If you are not really sure how well your disaster recovery plan will protect your data in the event of a flooded data center, an earthquake, or any other emergency scenario, then your plan is outdated.
The process of a formal data center renovation will address redundancy in power and cooling, as well as begin the process of designing your data center to overcome equipment failure. In addition, offsite backup and disaster recovery, either in another of your facilities or at a cloud or co-location provider location, brings the ability to overcome a total outage due to power or disaster in your production facility.
Take a serious look at virtualization and data center infrastructure management (DCIM) tools. These approaches may require renovation to certain aspects of an older data center, but can be worth it if you gain visibility and centralized control within the environment. DCIM tools come in many flavors and feature sets which are scalable for a smaller data center. At a minimum, environmental monitoring, circuit monitoring, change control, and managed maintenance approaches can be implemented when your data center facility support assets are upgraded.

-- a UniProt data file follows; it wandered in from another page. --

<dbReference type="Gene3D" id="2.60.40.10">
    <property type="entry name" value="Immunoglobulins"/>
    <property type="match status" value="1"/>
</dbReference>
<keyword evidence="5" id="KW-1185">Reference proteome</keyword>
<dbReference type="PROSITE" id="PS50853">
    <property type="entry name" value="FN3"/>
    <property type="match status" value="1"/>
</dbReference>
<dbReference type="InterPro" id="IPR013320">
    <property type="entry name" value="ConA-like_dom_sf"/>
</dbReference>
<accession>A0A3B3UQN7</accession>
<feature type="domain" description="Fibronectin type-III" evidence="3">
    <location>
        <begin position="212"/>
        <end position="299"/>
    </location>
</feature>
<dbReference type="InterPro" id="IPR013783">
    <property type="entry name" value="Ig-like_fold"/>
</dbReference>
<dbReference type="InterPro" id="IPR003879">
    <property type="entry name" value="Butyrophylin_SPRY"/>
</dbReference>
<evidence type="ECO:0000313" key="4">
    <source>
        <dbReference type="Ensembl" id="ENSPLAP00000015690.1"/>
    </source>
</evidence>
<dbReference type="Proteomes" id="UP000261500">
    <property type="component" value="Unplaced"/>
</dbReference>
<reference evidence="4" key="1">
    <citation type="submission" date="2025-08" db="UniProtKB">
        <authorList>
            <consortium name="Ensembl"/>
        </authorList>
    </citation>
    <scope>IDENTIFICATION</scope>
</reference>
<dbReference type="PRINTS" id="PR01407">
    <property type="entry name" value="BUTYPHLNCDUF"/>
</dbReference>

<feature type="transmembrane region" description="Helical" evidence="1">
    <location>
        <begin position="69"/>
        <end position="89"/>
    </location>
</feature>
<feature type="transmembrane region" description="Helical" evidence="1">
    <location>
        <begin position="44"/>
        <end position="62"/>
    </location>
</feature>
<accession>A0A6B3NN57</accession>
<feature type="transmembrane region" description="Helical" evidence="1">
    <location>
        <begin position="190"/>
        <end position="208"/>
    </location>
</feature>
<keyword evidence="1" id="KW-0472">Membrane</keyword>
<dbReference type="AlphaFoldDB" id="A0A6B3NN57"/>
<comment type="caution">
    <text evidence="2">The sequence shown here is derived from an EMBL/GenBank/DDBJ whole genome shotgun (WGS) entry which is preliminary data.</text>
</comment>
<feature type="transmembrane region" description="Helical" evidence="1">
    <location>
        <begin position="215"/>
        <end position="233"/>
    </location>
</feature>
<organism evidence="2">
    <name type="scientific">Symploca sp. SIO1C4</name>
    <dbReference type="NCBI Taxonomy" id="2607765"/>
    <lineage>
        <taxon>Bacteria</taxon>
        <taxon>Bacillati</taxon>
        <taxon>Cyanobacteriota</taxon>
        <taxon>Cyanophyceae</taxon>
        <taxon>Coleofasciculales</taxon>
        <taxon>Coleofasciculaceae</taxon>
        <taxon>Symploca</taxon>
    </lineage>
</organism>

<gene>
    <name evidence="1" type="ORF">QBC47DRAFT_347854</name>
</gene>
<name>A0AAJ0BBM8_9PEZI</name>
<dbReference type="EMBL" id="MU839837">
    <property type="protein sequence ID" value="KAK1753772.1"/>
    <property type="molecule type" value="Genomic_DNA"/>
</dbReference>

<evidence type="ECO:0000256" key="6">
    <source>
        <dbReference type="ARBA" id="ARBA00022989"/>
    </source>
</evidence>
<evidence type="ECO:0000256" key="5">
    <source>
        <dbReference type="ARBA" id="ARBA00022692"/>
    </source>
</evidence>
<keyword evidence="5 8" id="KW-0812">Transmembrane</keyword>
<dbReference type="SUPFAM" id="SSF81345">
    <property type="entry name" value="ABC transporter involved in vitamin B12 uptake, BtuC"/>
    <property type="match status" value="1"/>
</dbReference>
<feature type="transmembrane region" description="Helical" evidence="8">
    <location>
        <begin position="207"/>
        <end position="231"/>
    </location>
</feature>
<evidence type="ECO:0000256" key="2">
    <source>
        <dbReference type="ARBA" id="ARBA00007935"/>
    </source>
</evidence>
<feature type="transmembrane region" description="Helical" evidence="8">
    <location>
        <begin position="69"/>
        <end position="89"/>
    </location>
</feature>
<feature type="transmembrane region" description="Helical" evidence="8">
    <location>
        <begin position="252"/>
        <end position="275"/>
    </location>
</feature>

We are looking forward to green data center with its benefits. Considering green data center design techniques and imporved performance of facility supporting infrastructure removes inefficiencies in how much power goes to IT equipment versus non-IT equipment. The result can be reduced operating expenses direct to the bottom line.
Data center designers perform energy usage assessments by performing spot measurements and calculations of a site’s power usage effectiveness (PUE) and Data Center Infrastructure Efficiency (DCIE) ratios. These measurements allow designers to compare the data center against industry standards to estimate the energy efficiency of the facility. In fact, the assessment of these ratios can determine whether the potential exists for substantial cost savings derived from imporved power and cooling systems design. Once understood, a thorough evaluation of existing facility supporting infrastructure can deliver bottom line profit improvements.